Abstract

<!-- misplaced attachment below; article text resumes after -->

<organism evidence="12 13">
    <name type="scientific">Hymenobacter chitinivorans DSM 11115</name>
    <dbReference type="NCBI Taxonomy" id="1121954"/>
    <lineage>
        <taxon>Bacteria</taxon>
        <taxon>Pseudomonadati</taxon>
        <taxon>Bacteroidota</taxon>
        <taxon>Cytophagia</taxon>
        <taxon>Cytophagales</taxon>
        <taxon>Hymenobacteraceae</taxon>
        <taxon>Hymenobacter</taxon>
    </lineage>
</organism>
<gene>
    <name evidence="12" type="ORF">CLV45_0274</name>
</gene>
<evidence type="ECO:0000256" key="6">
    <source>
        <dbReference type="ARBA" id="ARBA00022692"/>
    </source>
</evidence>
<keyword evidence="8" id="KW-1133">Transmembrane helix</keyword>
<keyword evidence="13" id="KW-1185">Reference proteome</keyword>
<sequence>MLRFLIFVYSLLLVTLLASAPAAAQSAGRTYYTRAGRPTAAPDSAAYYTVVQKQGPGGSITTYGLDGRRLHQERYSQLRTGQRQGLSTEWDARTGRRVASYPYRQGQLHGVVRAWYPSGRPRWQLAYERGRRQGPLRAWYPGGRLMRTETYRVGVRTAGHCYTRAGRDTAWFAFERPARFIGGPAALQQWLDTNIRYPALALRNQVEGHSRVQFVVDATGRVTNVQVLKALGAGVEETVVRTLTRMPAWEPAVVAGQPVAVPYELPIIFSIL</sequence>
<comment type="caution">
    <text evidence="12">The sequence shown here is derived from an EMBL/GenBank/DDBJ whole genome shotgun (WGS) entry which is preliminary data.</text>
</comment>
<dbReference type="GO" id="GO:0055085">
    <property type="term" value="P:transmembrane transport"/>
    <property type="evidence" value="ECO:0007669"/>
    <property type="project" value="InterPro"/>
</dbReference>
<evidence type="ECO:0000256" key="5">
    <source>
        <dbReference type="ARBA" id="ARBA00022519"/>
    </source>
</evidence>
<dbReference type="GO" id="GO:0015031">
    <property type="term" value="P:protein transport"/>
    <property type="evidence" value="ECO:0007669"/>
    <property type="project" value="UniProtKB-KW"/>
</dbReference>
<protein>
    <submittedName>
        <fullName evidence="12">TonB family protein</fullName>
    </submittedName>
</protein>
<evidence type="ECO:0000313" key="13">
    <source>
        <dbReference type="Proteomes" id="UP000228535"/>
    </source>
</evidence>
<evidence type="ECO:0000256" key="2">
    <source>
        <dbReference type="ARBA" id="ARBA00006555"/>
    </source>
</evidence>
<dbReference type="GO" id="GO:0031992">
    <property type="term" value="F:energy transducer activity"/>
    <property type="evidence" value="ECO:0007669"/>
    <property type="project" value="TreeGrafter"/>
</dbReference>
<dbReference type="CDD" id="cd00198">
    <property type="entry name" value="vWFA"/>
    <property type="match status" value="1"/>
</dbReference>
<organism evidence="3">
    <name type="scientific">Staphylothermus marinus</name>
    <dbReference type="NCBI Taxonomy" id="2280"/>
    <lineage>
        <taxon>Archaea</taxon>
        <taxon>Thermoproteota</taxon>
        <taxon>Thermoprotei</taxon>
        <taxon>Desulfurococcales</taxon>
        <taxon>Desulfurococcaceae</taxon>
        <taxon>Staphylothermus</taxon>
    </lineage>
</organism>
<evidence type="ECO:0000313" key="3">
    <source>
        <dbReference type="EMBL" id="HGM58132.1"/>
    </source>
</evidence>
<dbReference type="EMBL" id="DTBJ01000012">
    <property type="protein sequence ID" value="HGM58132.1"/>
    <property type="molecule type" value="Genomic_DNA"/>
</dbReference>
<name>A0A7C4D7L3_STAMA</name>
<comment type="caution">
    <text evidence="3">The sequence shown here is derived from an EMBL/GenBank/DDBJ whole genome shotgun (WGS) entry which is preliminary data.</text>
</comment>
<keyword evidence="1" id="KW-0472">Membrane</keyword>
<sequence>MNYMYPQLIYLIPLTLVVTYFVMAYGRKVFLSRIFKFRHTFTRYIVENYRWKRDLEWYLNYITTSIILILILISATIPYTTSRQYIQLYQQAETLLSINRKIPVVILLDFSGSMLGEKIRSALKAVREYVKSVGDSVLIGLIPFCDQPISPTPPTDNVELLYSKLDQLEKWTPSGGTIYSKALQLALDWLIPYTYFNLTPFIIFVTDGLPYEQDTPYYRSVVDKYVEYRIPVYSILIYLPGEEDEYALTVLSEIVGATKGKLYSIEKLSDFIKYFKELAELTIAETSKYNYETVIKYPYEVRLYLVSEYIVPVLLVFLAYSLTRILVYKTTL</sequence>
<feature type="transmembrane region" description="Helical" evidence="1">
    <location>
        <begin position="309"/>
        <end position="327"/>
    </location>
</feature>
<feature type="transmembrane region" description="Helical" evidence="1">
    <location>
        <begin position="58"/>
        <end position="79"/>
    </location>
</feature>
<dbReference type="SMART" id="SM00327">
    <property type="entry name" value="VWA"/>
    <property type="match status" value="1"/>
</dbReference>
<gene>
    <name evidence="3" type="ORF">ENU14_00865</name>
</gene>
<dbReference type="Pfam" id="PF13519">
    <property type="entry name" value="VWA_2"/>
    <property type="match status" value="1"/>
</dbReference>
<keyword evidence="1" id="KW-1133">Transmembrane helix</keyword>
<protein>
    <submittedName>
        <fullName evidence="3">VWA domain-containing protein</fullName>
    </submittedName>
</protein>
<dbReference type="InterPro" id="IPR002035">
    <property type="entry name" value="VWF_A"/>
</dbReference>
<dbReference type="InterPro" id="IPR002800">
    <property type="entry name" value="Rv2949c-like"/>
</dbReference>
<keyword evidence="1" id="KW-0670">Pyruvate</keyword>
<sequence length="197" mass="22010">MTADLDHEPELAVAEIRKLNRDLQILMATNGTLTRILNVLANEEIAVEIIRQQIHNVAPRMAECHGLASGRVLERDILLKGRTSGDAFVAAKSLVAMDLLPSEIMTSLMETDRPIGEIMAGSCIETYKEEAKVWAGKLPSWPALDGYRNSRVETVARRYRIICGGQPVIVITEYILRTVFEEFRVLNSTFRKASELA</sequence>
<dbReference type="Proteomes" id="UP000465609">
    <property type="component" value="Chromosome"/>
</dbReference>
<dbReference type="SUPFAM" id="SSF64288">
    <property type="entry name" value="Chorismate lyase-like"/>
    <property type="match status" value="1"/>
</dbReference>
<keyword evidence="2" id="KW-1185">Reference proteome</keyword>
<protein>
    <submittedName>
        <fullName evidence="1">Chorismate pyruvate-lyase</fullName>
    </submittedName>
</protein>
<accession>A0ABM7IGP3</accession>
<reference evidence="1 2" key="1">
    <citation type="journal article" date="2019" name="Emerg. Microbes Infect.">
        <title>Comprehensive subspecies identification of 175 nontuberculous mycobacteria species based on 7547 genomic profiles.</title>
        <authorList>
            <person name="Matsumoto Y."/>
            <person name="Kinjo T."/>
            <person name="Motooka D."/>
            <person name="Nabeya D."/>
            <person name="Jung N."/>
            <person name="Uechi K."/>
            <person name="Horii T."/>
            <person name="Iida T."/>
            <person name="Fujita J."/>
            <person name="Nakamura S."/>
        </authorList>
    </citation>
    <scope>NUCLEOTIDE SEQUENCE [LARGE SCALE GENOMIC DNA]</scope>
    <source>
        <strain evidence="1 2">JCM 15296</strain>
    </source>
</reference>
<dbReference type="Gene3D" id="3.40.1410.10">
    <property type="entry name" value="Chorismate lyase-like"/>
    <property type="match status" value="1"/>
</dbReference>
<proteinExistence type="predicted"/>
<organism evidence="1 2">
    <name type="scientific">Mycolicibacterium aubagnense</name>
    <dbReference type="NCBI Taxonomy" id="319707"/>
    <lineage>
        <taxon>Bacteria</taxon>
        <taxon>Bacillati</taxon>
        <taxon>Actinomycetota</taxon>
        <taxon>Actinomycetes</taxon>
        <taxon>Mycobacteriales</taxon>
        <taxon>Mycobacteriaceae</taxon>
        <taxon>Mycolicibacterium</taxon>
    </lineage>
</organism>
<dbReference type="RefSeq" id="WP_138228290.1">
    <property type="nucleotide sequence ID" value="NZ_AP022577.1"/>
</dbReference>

This paper has examined the long-run relationship between daily per capita calorie intake, per capita income and food prices for Pakistan using aggregate data 1960-2001. Cointegration analysis yields the income-calorie elasticity of 0.21, while food-price elasticity is insignificant. Thus, economic growth, as measured by increasing per capita income, has significantly improved calorie intake in Pakistan; future economic growth can alleviate further inadequate calorie intake. However, significant improvements in calorie intake cannot be made directly by food subsidies. Nevertheless, the policies that lower food prices also have the indirect effect of increasing real incomes via the income effect. So it is in this sense that foodsubsidy policies may have a role in improving calorie intakes. In the context of access to food, it would be important to identify the food insecure people, which are financially poor and are unable to acquire sufficient food, even if the overall supply of food in the country is sufficient. Further, causality tests indicate a bidirectional relationship from income to calorie intake; and from calorie intake to income. Key words: Per capita calorie, cointegration, Granger-causality, Pakistan Introduction In Pakistan per capita calories intake has grown from 1940 (kilo) calories per day in 1960 to 2457 in 2001 with an average annual growth rate of 0.60 per cent (Govt. of Pakistan, 2003). Notwithstanding this increase, food security remains an unfulfilled dream for currently about 42 million people (UN, 2001). The fact that about one third of the population does not have access to food needed for adequate nutrition is manifested by the incidence of malnutrition. Among the 174 nations covered by the latest survey using the criteria of Human Development Index (HDI), Pakistan was ranked as number 135 (UN, 2001). Access to food is mainly related to per capita income, and for the last four decades Pakistan has been trying to increase the per capita income. Food poverty (calorie based) incidence showed that about one-third of the households are living below the food poverty line (consuming calories below the recommended level) and they are not meeting their nutritional requirements. The incidence of food poverty is higher in rural areas (35%), than in urban areas (26%) (UN, 2001). The relationship between calorie intake and income therefore is crucial and much of the literature on Many time series are non-stationary and in general OLS malnutrition has focused on this relationship but regressions between non-stationary data are spurious. estimated calorie-income elasticity vary considerably The presence of unit roots in the autoregressive (Bouis, 1994, summarizes this literature). There are two representation of a time series leads to non-stationarily, lines of inquiry: first, does calorie intake rise with and such series, referred to as being integrated of order income, and second, is income generation affected by one [I (1)], must be first-difference to render them calorie intake? The former focuses on the estimation of stationary (or integrated of order zero). Where [I (1)] calorie-demand relationship, while the latter is at the series move together and their linear combination is centre of the efficiency wage hypothesis. It is therefore stationary, the series are cointegrated and the problem clear that causality in the calorie-income relationship of spurious regression does not arise. Cointegration can run in either or both directions. It is evident from the literature on the efficiency wage hypothesis where there is concern about the endogeneity of income (see for example, Strauss 1986; Sahn and Alderman, 1988; Haddad and Bouis, 1991 and Behrman et al., 1997). Recently, Dawson and Tiffin (1998); Dawson (2002) examined the long-run calorie-income relationship for India and Pakistan and the estimated elasticities are 0.34 and 0.19 respectively. However, notwithstanding the fact that food subsidies are common in LDCs and the estimates with respect to food prices in general, tend to be significant. Our aim here is to re-examine the long-run relationship between per capita calorie intake, per capita income, and food prices using aggregate time series data and cointegration analysis for Pakistan and to test for the direction of causality between calories and income. The remainder of the paper is organized as follows: Section 2 discusses our empirical methodology, Section 3 discusses the data and results, and Section 4 summarizes and concludes. Materials and Methods Mushtaq et al.: An Examination of Calorie Demand Relationship in Pakistan 160 implies the existence of a meaningful long-run while n is the optimal lag length orders of the variables equilibrium (Granger, 1998). Since a cointegrating which are determined by using the general-to-specific relationship cannot exist between two variables which modeling procedure (Hendry and Ericson, 1991). Our are integrated of a different order, we first test for the null hypotheses are as follows. Y will Granger cause C order of integration of the variables. if $ …0. Similarly, C will Granger cause Y if F 0. There In testing for the presence of unit roots in the individual will be bidirectional causality if $ …0 and F 0. To time series using the augmented Dickey-Fuller (ADF) implement the Grnger causality test, F-statistics are test (Dickey and Fuller, 1981; Said and Dickey, 1984), calculated under the null hypothesis that in Equ (2) and both with and without a deterministic trend, we follow the (3) all the coefficients of $ , F = 0. sequential procedure of Dickey and Pantula (1987): the null of the largest plausible number of unit roots, assumed to be three, is tested and, if rejected, that of two unit roots is tested and so on until the null is not rejected. The number of lags in the ADF-equation is chosen to ensure that serial correlation is absent using the Breusch-Godfrey statistic (Greene, 2000, p.541). If they are integrated of the same order, Johansen’s (1988) procedure can then be used to test for the presence of a cointegrating vector between calorie intake, income and food prices. The procedure is based on maximum likelihood estimation of the error correction model: aZ = *+' aZ ' aZ + ..... ' aZ +Bz + μ (1) t 1 t-1 + 2 t-2 p-1 t-p+1 t-p t Where Z = [C , Y, P ], C is per capita calorie intake, Y is t t t t t t income, and P is the price of food, = z z and B and t t t t-1 ' are (nxn) matrices of parameters with ' = (I -A -A --i i 1 2 ...A), (I = 1,... k 1), and B = I B B --B . The term Bz i 1 2 k t-p provides information about the long-run equilibrium relationship between the variables in z . Information t about the number of cointegrating relationships among the variables in z is given by the rank of the B-matrix: if B t is of reduced rank, the model is subject to a unit root; and if 0<r<n, where r is the rank of B, B can be decomposed into two (n x r) matrices and $, such that B = $' where $'z is stationary. Here, is the error t correction term and measures the speed of adjustment in )zt and $ contains r distinct cointegrating vectors, that is the cointegrating relationships between the nonstationary variables. The Johansen procedure estimates (1), and trace statistics are used to test the null hypothesis of at most r cointegrating vectors against the alternative that it is greater than r. If cointegration is established, then Engle and Granger (1987) error correction specification can be used to test for Granger causality. If the series Ct and Yt are both I (1) and cointegrated, then the ECM model is represented by the following equations. Where ) is the difference operator μ and , are the white t t noise error terms, ECT is the error correction term t-I derived from the long-run cointegrating relationship., j i